* C$ hits C$0.9851 to the U.S. dollar, or $1.0151
* Reaches fresh 5-week low despite U.S. jobs report
* Economic fears persist, flight to safe-havens resumes
* Bond prices mostly weaker (Updates, adds details, analyst comment)
By Andrea Hopkins
TORONTO, Aug 5 (Reuters) - Canada’s dollar weakened to a five-week low against the U.S. currency on Friday, as solid U.S. job growth failed to offset fears about a possible U.S. downgrade and broad anxiety about the global economy.
Stonger-than-expected U.S. employment data and a mixed Canadian jobs report initially reassured investors that the U.S. economy was not falling back into recession. But sober second thoughts about economic weakness and ongoing speculation that U.S. sovereign debt may be downgraded spooked markets. [ID:nN1E7740O8]
“We’re just having fairly volatile sessions overall across asset classes, same with equities -- it’s been negative, then positive, then negative. There’s a lot of negativity and certainly the Canadian dollar is subject to that,” said Camilla Sutton, chief currency strategist at Scotia Capital.
“There is a lot of speculation about what is ahead and one of the rumors in the marketplace is whether or not the U.S. will suffer a downgrade over the weekend. There is tremendous amount of uncertainty generally,” she added.
The Canadian dollar CAD=D4 fell as low as C$0.9851 to the U.S. dollar, or $1.0151, down from C$0.9742, or $1.0265, earlier in the session.
The midday drop brought the dollar to its weakest level since June 28, well below Thursday’s North American close of C$0.9795 to the U.S. dollar, or $1.0209.
The currency had strengthened after a firm U.S. payrolls report and a mixed Canadian employment report, but the sell-off took hold late in the morning. [ID:nN1E77404O]
World stocks fell for an eighth session despite the better-than-expected U.S. jobs report. Toronto’s main index was down nearly 4 percent at midday, while New York’s Dow Jones Industrial average was off nearly 2 percent as relief over the employment data was short-lived. [.N] [.GSPTSE]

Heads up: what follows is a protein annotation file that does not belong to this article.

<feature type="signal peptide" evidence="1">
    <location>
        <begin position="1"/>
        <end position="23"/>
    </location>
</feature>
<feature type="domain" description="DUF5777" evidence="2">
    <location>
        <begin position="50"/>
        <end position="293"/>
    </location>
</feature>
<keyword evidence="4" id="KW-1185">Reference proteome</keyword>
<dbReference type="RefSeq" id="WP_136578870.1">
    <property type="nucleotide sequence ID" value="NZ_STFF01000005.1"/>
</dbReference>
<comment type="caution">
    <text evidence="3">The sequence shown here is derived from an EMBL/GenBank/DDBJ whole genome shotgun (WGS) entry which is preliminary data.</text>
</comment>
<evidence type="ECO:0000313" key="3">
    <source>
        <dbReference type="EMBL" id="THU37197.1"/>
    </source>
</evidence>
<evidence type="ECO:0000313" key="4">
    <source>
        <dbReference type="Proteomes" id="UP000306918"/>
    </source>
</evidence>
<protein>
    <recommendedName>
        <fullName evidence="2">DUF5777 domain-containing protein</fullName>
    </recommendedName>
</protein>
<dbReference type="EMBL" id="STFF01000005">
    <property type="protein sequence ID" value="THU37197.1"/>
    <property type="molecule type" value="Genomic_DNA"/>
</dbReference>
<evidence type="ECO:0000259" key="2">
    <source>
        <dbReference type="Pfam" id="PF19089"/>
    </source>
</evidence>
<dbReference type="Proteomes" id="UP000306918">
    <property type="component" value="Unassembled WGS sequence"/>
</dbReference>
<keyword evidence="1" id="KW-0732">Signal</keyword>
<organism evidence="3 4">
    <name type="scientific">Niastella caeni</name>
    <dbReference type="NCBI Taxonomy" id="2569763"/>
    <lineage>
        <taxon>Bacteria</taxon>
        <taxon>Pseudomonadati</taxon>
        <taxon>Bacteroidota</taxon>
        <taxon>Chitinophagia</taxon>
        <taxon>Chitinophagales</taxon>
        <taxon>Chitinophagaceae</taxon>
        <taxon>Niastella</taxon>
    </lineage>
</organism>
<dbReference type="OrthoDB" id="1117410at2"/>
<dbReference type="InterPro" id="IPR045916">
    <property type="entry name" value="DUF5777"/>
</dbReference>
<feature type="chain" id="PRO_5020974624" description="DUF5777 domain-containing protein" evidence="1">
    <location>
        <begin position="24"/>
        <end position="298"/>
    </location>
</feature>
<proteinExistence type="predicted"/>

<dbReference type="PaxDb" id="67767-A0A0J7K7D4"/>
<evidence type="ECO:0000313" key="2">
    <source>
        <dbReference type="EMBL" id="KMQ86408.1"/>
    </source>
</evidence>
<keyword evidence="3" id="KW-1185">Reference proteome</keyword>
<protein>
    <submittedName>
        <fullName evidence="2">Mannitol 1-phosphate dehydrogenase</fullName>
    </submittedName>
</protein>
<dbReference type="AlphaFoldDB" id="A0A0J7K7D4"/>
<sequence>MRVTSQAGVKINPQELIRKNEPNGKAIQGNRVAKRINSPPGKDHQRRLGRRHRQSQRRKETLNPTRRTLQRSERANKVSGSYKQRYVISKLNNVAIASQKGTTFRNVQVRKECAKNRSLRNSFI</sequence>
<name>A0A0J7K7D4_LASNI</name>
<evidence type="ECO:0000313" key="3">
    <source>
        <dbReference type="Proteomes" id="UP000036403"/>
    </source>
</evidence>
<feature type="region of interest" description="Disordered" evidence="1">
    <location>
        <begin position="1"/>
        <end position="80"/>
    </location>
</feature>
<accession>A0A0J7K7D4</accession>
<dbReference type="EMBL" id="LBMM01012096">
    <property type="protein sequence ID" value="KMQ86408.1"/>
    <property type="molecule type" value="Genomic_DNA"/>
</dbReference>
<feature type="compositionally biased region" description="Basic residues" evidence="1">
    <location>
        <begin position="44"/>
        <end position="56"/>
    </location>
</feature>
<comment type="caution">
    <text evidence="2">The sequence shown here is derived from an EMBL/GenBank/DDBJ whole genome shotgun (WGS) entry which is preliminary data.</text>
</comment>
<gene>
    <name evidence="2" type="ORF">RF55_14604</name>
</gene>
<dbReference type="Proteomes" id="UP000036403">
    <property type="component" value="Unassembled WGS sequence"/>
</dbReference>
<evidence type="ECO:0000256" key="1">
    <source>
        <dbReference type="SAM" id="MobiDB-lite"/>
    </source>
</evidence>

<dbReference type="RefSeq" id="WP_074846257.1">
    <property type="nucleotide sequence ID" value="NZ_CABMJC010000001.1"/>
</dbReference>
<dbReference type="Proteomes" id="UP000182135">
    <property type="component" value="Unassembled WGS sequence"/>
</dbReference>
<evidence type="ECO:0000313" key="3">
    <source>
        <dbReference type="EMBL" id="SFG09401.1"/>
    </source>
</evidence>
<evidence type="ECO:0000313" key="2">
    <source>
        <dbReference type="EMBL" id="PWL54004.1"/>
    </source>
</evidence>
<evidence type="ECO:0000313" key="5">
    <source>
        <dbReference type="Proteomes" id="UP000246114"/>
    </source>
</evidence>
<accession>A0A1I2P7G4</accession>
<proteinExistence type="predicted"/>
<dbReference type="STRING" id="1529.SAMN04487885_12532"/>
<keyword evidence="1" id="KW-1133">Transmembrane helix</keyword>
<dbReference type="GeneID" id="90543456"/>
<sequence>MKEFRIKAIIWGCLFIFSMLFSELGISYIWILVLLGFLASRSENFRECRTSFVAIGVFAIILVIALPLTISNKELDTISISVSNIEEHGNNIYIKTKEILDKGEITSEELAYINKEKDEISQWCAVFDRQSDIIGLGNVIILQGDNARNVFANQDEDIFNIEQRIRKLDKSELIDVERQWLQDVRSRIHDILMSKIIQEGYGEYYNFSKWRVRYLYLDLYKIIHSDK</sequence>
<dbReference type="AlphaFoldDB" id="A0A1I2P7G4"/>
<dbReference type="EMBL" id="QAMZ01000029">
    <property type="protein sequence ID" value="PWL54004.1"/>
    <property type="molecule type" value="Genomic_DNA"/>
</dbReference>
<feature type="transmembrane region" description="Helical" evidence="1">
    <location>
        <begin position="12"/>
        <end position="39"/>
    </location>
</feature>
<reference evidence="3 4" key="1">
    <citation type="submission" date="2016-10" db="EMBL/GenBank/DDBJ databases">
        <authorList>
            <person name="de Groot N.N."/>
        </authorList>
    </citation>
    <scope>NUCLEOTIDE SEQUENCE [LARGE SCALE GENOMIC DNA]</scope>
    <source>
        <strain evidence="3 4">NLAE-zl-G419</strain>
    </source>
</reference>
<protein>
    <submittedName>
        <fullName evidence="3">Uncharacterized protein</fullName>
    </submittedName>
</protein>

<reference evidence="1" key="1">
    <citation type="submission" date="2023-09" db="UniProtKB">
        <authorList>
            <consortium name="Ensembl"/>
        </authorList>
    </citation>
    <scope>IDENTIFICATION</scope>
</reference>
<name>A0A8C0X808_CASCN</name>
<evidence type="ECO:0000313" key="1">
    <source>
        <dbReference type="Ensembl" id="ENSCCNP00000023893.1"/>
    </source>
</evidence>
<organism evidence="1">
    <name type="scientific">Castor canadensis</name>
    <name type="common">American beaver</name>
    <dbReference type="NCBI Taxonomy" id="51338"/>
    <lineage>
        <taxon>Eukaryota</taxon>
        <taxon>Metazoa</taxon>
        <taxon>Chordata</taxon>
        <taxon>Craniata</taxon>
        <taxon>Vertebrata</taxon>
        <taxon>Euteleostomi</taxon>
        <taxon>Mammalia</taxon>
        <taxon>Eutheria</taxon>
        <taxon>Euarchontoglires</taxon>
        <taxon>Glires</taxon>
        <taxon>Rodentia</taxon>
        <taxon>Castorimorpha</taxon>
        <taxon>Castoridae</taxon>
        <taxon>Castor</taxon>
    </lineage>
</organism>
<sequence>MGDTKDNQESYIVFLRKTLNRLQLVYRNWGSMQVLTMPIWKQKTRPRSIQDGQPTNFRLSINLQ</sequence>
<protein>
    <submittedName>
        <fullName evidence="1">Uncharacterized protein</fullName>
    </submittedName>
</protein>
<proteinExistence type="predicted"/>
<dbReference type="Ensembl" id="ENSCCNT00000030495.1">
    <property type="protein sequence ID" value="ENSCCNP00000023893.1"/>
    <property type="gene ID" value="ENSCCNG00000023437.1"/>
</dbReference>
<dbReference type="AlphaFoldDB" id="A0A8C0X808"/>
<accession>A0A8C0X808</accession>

Global stocks plummeted on Thursday in the worst sell-off since the depths of the 2009 U.S. recession, and market-watchers had initially expected a rebound when the employment data came in relatively strongly. But the buying did not last, and commodity-linked currencies like Canada and Australia got caught in the downdraft.
Canada’s unemployment rate fell to 7.2 percent in July, its lowest level since December 2008, from 7.4 percent in June, though this was more due to people dropping out of the labor market than to new employment. [ID:nN1E77404O]
Statistics Canada said the economy managed to eke out 7,100 new jobs, after picking up 28,400 jobs in June.
The increase was less than half that expected in a Reuters survey of analysts but was marked by a healthy switch to full-time and private-sector employment.
Investors also remain cautious about contagion in Europe from the debt crisis, which may now spread to Italy and Spain after Greece.
Short-dated government bonds were mixed at midday. Canada's two-year bond CA2YT=RR was up 3.5 Canadian cents to yield 0.999 percent, while the 10-year bond CA10YT=RR fell 29 Canadian cents to yield 2.532 percent. (Editing by Jeffrey Hodgson)